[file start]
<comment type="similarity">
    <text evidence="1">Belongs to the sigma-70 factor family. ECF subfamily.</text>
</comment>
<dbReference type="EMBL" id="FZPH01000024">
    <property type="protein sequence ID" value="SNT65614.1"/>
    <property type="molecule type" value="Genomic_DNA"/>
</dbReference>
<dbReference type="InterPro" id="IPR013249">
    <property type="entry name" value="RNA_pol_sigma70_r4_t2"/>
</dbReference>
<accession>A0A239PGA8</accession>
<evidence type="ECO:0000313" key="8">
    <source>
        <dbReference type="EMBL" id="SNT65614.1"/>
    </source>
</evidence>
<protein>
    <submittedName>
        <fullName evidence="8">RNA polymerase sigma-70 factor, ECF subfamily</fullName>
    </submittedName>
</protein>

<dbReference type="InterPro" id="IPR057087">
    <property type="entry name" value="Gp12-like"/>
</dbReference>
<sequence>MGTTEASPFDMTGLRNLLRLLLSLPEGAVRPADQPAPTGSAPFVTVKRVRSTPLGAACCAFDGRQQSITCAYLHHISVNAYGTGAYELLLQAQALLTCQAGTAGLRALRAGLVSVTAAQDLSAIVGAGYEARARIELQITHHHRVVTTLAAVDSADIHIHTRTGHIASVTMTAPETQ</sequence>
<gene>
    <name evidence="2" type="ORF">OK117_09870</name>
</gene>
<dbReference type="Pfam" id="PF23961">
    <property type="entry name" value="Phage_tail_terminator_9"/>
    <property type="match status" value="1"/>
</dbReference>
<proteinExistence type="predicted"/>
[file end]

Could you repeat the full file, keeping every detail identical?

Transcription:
<comment type="similarity">
    <text evidence="1">Belongs to the sigma-70 factor family. ECF subfamily.</text>
</comment>
<dbReference type="EMBL" id="FZPH01000024">
    <property type="protein sequence ID" value="SNT65614.1"/>
    <property type="molecule type" value="Genomic_DNA"/>
</dbReference>
<dbReference type="InterPro" id="IPR013249">
    <property type="entry name" value="RNA_pol_sigma70_r4_t2"/>
</dbReference>
<accession>A0A239PGA8</accession>
<evidence type="ECO:0000313" key="8">
    <source>
        <dbReference type="EMBL" id="SNT65614.1"/>
    </source>
</evidence>
<protein>
    <submittedName>
        <fullName evidence="8">RNA polymerase sigma-70 factor, ECF subfamily</fullName>
    </submittedName>
</protein>

<dbReference type="InterPro" id="IPR057087">
    <property type="entry name" value="Gp12-like"/>
</dbReference>
<sequence>MGTTEASPFDMTGLRNLLRLLLSLPEGAVRPADQPAPTGSAPFVTVKRVRSTPLGAACCAFDGRQQSITCAYLHHISVNAYGTGAYELLLQAQALLTCQAGTAGLRALRAGLVSVTAAQDLSAIVGAGYEARARIELQITHHHRVVTTLAAVDSADIHIHTRTGHIASVTMTAPETQ</sequence>
<gene>
    <name evidence="2" type="ORF">OK117_09870</name>
</gene>
<dbReference type="Pfam" id="PF23961">
    <property type="entry name" value="Phage_tail_terminator_9"/>
    <property type="match status" value="1"/>
</dbReference>
<proteinExistence type="predicted"/>